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Iraq Asks Iran to Stop Flow of Militants

Ahmadinejad also said Iran hoped the United States will leave Iraq soon.

"This trip will strengthen bilateral relations. Iran and Iraq, as two brotherly neighbors, will stand by each other and unwanted guests (U.S.-led coalition forces) will leave the region," he said.

Al-Maliki described the talks as "very constructive" and called Iran "a very important country, a good friend and brother."

Since Saddam Hussein's fall in 2003, Iraq has sought closer ties with Iran and to heal scars left by the 1980-88 war that killed more than 1 million people on both sides.

Al-Maliki's Shiite-led government has strong ties with mainly Shiite Iran, and they are growing even closer, with Baghdad sealing deals last month for Tehran to provide it with gasoline, kerosene and cooking fuel amid a shortage in Iraq. Al-Maliki spent years in Iran and Syria in exile.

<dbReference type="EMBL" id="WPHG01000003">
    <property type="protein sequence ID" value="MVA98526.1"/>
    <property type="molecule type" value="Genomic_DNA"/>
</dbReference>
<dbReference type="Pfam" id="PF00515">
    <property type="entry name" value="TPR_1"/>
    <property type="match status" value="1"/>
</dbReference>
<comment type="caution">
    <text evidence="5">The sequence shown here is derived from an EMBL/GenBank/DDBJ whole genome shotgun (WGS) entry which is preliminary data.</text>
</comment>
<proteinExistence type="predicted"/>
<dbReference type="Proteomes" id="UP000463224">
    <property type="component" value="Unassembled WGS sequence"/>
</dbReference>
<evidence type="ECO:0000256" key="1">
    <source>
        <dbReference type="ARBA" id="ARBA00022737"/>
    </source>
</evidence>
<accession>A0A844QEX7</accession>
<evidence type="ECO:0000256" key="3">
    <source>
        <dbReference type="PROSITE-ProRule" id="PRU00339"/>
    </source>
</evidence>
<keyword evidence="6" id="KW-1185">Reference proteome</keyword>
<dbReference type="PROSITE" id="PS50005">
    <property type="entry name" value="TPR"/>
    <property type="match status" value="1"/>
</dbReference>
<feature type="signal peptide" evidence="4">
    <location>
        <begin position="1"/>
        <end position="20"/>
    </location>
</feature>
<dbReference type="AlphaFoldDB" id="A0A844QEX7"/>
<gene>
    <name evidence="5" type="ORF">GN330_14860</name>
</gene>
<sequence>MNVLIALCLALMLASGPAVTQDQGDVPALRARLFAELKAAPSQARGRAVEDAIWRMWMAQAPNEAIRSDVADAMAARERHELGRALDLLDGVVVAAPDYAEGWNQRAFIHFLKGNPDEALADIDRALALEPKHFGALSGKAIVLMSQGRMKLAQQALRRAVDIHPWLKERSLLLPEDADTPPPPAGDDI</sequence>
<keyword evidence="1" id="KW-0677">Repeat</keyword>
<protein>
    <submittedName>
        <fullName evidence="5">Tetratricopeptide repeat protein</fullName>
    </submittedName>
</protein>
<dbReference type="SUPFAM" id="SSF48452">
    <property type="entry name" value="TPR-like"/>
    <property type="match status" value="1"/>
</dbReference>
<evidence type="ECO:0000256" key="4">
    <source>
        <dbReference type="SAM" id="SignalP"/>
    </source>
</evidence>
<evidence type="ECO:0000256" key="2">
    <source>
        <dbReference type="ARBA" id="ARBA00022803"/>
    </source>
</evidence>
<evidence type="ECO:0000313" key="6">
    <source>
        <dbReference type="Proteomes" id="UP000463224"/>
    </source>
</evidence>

An Iraqi economic delegation visited Iran just before al-Maliki to discuss further petroleum deals, including the possibility of Iranian investment in Iraq's fuel sector, said Haidar al-Obadi, another Dawa party parliamentarian.

In July 2005, former Iraqi Prime Minister Ibrahim al-Jaafari made the first visit to Iran by an Iraqi premier since the 2003 U.S.-led invasion that toppled Saddam.

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Associated Press Writer Qassem Abdul-Zahra in Cairo contributed to this report.


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